Stock options or pure stock — what’s the trade-off?In recent years, the practice of motivating CEOs and managers with stock options rather than pure stock has been linked to corruption and fraud. But companies shouldn’t fear the option, according to two professors in the Olin School of Business at Washington University in St. Louis. Moving away from stock options as a way to reward good work may be a bad business move. The professors argue that in most cases stock options provide better incentives to motivate employees and they’re less expensive for the company to issue. At the same time, the researchers found that if a company is just starting out or facing possible bankruptcy, then stocks are your best bet.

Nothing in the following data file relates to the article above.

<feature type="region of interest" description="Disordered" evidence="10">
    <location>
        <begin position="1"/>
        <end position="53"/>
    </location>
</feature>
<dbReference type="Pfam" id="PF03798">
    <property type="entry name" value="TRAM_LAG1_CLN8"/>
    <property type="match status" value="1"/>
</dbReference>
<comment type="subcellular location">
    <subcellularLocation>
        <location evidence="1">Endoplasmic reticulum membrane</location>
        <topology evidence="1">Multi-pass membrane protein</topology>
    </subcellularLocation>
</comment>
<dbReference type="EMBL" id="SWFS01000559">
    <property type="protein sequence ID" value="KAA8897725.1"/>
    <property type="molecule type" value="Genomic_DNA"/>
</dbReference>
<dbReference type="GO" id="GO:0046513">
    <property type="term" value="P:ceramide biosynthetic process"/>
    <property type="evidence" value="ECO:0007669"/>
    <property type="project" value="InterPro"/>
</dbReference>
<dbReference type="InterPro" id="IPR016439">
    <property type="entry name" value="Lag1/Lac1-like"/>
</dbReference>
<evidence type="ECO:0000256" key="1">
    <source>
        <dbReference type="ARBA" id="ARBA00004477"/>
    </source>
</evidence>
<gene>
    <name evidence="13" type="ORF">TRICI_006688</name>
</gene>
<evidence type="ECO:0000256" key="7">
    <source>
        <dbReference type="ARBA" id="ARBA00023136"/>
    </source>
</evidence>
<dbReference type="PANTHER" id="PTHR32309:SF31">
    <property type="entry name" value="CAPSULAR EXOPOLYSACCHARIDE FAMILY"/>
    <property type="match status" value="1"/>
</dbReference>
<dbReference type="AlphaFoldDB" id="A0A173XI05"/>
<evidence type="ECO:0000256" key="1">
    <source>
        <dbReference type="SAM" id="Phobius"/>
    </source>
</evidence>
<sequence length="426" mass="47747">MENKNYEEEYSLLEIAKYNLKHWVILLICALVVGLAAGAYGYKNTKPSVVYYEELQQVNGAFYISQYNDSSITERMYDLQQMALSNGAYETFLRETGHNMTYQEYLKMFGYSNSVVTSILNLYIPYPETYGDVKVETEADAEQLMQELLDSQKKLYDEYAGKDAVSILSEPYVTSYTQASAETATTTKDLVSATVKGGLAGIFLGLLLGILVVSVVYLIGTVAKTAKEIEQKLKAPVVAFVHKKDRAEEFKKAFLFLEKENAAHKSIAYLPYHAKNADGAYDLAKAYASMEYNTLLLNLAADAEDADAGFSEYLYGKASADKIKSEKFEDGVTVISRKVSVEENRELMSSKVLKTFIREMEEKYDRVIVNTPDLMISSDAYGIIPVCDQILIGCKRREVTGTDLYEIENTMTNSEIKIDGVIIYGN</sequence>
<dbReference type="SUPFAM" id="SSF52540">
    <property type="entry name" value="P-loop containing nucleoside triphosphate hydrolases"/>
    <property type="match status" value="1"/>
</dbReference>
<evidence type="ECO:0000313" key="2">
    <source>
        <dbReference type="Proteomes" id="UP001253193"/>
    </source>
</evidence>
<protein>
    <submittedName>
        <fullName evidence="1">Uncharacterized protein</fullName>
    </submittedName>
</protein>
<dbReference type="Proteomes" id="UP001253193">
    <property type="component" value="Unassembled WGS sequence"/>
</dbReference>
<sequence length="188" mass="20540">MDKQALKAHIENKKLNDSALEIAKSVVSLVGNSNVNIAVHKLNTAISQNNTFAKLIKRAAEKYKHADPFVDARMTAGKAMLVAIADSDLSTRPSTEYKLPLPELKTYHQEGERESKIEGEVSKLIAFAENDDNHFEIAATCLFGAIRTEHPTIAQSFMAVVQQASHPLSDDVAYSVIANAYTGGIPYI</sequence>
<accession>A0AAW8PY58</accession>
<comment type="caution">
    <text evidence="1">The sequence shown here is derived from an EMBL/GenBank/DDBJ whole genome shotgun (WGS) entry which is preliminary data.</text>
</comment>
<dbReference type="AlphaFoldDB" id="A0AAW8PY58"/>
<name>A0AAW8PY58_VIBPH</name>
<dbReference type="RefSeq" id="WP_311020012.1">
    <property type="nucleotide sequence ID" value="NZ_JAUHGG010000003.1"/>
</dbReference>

Photo by Joe Angeles/WUSTL PhotoAre gamblers impulsive?Why do people engage in behaviors they know are harmful to them in the long run? Why do we give in to that incredible chocolate cake even though we’re trying to lose weight and stay fit? The answer, suggests a recent study on the psychology of gambling and impulsive behavior, is a simple economic phenomenon known as discounting. While good health may be its own reward, research suggests that the value of that reward diminishes as it’s delayed; and the longer it’s delayed, the less it controls your present behavior. Although gamblers may deserve their reputations as notorious risk-takers, they often do better than non-gamblers at delaying gratification to maximize long-term rewards.